We talk constantly about how to use individual employees to leverage a brand. I just attended a session at South by Southwest called “Cultures of Advocacy: People, Product and Change” and it was interesting to hear the perspective from big (and even global) brands like GAP, Southwest Airlines and agencies that have worked in similar capacities. The premise of the entire session was to show how companies are leveraging their employees to create brand ambassadors and advocates of change.
Let’s be honest. There is a lot of buzz around employer branding, creating advocates in your workplace and building a strong culture. The noise is generally so loud that everyone thinks they’re an expert in the field of culture, but the truth is a very small percentage of them are. I don’t think I’m an expert and probably never will be, but those who spoke at this session are and I’m basically going to regurgitate their nuggets of wisdom.
Understanding your culture and the currency of your audience
Tricia Nichols from GAP pretty much drilled it into our brains that in order to really understand your culture and brand your message to whomever you’re talking to — you first need to understand the currency of your audience.
Using common language
The first step to understanding the currency of your audience is to understand the language that each person speaks. I’m not talking about English versus Spanish, but moreso you have to understand first who your audience is then second you have to learn to speak their language. Developers aren’t going to talk the same as marketers and your logistical and operations people aren’t going to talk the same as your marketers. Use common language that’ll help solve issues and be able to communicate that in a common language where everyone understands.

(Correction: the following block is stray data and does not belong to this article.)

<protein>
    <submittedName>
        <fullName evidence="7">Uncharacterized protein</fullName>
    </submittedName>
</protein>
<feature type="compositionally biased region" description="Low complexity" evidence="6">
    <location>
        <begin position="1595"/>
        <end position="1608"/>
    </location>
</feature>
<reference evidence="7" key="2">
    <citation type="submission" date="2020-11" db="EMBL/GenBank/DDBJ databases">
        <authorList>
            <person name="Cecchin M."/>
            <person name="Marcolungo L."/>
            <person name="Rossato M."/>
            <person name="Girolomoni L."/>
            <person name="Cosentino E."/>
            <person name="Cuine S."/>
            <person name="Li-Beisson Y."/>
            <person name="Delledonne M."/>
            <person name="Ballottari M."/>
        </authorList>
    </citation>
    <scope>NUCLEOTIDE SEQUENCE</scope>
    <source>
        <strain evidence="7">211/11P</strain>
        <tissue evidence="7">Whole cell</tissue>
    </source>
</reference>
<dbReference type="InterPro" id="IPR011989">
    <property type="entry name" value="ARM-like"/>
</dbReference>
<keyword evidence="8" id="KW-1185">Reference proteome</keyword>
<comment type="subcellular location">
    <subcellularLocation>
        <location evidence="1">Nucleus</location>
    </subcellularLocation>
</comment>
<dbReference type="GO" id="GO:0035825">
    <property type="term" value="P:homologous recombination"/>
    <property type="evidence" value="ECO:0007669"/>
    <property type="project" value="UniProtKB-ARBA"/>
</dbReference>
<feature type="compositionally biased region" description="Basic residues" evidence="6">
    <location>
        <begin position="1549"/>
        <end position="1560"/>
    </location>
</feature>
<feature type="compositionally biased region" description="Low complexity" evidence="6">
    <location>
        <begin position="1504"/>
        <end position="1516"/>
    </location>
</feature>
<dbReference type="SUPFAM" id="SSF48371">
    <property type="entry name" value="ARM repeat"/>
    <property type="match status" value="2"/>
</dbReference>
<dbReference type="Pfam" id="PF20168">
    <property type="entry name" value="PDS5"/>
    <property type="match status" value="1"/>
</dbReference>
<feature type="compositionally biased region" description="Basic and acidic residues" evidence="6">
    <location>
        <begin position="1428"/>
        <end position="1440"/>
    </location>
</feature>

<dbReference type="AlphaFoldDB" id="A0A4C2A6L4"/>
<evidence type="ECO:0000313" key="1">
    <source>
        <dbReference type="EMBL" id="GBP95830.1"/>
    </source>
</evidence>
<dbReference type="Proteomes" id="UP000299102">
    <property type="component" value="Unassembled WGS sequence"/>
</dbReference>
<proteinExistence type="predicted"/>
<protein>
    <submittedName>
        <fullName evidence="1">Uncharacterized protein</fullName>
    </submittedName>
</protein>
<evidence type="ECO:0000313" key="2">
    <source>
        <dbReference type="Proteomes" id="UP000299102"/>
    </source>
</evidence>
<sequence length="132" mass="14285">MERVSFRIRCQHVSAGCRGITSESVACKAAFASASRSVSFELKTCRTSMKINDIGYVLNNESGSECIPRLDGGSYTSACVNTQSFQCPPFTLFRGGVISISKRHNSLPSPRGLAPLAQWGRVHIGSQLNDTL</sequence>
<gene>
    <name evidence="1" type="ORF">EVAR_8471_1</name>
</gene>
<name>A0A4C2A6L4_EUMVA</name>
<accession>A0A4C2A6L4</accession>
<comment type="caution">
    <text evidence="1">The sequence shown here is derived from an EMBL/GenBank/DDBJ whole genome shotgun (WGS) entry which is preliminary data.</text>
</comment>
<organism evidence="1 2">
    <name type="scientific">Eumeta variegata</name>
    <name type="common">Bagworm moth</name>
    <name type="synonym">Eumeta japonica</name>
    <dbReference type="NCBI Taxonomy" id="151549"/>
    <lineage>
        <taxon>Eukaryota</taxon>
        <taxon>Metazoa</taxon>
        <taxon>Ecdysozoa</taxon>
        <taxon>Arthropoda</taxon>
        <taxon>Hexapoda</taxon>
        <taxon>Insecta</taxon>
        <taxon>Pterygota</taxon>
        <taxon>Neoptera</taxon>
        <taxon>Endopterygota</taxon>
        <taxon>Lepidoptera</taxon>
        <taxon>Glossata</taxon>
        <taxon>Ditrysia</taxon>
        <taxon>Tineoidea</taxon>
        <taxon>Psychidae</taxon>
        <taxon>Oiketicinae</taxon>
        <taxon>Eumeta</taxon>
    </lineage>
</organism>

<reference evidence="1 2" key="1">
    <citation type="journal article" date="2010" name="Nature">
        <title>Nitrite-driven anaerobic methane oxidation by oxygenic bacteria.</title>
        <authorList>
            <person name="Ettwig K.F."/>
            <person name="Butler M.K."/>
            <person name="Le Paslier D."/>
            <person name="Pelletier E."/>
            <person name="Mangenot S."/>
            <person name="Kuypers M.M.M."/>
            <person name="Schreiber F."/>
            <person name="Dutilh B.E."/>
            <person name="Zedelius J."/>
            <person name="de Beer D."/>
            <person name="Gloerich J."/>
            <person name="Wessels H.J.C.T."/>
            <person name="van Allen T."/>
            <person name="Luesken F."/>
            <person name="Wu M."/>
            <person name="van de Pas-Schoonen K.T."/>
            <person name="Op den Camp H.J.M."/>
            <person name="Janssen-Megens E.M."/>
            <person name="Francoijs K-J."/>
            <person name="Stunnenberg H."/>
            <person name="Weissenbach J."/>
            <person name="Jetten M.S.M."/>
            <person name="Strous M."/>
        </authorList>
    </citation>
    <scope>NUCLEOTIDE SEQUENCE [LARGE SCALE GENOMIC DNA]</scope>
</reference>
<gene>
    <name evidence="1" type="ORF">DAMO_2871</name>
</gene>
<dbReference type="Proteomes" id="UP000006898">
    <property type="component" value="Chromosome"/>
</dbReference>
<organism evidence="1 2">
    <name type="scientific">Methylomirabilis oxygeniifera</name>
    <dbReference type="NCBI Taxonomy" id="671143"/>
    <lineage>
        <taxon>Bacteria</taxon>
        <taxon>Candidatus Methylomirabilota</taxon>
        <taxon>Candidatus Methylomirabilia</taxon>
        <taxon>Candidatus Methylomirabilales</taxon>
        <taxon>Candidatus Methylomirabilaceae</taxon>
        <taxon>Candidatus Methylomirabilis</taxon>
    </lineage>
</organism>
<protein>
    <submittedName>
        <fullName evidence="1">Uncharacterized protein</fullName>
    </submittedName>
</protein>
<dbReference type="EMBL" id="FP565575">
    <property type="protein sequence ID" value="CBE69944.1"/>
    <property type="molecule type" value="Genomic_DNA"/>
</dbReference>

This is important for corporate culture because businesses have to understand the variety of each employee, department, and their backgrounds. Without understanding this you miss out on the intricacies of culture and how everyone plays a small role in the bigger production that is your company. This is why you hear having a diverse board of directions has a strong impact on sales and growth.
Showing employees they have the ability to create change
If someone clocks in and clocks out daily without being really engaged in creating change within your company then you aren’t doing a good job at creating advocacy amongst your employees. The root of this problem is that employers tend to lack mentorship opportunities and they really don’t do a good job at communicating to your team that they have the ability to be an agent of change within your organization.
Creating these opportunities and building well-rounded employees is the first step in creating a strong and engaged workforce. It also helps with retention!
Learning empathy isn’t easy. In the workplace empathy is taught. Nichols said it best when she said, “Put the anti-parade guy in charge of the parade. It forces the antagonist’s goals to become part of the project.”
This struck a cord because I’m wondering why would you put someone in charge of something that they obviously aren’t into, isn’t that counter-productive to the overall mission? She doesn’t think so. It stretches your employees and helps them become more empathetic to other faucets of the business.
Understanding the currency that it takes to get a project done and then working in those currencies allows employers to work faster and better. Recruiting in the mindset of change is important because change is inevitable while growth is completely optional.
In part 2 I’ll discuss what to look for in hiring advocates for your company and specific characteristics to look for when recruiting talent in what this session called “A Culture of Advocacy.”